keyboard_arrow_uptop

Mike Gianella recently released his latest mixed league Bid Limits, which spurred an idea from Bret Sayre called Model Portfolios, wherein the fantasy staff will create their own team within the confines of a standard 23-man, $260 budget. The roster being constructed includes: C, 1B, 2B, 3B, SS, CI, MI, OFx5, UTx2, and Px9 along with the following standards issued by Sayre:

  • We are using the mixed-league values.
  • You can use any player not on Mike's sheet for $1.
  • The scoring will be 5×5 roto, so we're not just picking the players who will return the most value.
  • Eligibility is kept to the positions applicable right now. No potential in-season eligibility is to be considered.
  • We will track these teams throughout the season to see how everyone fared. Below is Wilson’s offering, along with an explanation of how he assembled his crew.

I was in the lead when Bret put together our final update on this exercise last year, so I’m going to go ahead and claim absolute victory and, with it, the mantle of Defending Champion. So y’all should take heed of what follows, because as Defending Champion it’s only logical that I know a thing or two about a thing or two.

The Process:

Last season’s glory came from a “Trout and the rest” strategy. I’d never owned (and have never since owned) Trout in any format, so I made it a point to build my team around him. After plopping down a cool $46 for his services I only spent more than $20 on one other player (and only spent so much as $15 on three others). But winning the same way year after year is frankly boring, so I figured I’d mix it up a bit this season with at least a slightly more balanced, dare I say Belichickian roster model. I still only went north of $20 for three players, but I spread the high-end wealth around a bit more this year, and I think I like my offensive baseline that much more as a result. A successful hunt through the pitching bargain bins is the cornerstone of a strategy like the one I pursued both last year and again with this draft, as I’ve again committed north of three-quarters of my budget to hitters. The gambit paid off for me last year thanks to my then-$1 boo Corey Kluber and solid production from $5-6 guys Sonny Gray, Julio Teheran, and, to a much lesser extent, Shelby Miller. I’ve doubled down a bit by reaching even further into the discounts this year, and we’ll see if I’ve flown a little too close to the sun.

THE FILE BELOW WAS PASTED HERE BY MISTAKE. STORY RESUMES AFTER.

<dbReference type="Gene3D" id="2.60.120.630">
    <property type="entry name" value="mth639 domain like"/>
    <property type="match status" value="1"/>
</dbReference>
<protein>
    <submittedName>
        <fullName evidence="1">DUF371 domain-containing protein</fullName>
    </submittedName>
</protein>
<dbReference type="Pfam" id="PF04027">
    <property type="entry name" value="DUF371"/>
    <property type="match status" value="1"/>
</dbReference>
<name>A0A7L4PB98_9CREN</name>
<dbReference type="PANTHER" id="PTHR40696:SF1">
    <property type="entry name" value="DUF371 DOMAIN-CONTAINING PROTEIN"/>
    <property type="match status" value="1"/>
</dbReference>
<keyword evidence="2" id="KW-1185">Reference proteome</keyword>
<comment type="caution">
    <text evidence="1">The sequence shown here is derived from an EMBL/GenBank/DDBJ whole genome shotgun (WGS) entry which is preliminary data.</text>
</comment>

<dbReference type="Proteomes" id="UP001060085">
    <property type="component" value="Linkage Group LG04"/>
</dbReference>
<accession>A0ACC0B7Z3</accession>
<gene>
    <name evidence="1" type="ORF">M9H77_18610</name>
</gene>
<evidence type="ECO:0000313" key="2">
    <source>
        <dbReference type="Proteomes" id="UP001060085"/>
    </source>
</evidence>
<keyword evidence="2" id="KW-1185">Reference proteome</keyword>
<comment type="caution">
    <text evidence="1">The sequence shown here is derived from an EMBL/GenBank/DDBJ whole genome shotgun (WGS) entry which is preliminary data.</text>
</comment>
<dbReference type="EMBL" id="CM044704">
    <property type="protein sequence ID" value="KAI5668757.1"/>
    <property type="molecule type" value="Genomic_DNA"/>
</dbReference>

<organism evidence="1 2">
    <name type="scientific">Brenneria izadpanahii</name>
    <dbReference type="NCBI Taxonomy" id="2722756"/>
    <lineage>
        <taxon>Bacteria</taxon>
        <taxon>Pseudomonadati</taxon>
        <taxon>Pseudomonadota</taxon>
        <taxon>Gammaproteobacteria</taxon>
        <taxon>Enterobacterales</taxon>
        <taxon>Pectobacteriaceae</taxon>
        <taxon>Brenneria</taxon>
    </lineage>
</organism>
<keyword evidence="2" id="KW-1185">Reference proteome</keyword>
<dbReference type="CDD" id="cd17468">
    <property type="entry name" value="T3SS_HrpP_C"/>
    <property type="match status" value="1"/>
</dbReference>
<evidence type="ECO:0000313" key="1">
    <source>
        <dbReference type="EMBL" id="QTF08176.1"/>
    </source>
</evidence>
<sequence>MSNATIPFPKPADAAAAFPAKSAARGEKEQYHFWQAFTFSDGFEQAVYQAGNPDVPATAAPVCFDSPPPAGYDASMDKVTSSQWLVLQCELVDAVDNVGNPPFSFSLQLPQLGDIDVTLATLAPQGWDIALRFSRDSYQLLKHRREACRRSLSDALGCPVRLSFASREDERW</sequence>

The Offense:

Hitters:

C

Mike Zunino

$6

1B

Anthony Rizzo

$29

2B

Kolton Wong

$18

3B

Pedro Alvarez

$10

SS

Jean Segura

$10

MI

Howie Kendrick

$10

CI

Pablo Sandoval

$11

OF

Yasiel Puig

$29

OF

Corey Dickerson

$21

OF

Christian Yelich

$18

OF

Jason Heyward

$19

OF

Ben Revere

$17

U

Billy Butler

$1

U

Mike Napoli

$3

Total

$202

Yum. Puig and Rizzo anchor my lineup and neither cashes a $30 paycheck, which is great because I think both make for strong bets to out-produce their bids this year and now I have the flexibility to make it rain up in here. I decided to go big across the board in the outfield, as the middle-class depth offers great opportunities for return on investment. Dickerson and Yelich are two of my favorite monsters in the making, and I see each being more than capable of returning $30 of value if they take the steps forward I think they will. Revere’s legs were worth $29 last year, and I see no reason to believe they won’t be again assuming he’s able to stay on the field for 150 games. Meanwhile, Heyward’s garbled season at the top of Atlanta’s lineup was worth his bid level, and I love everything about his profile as an offensive breakout candidate this year in St. Louis.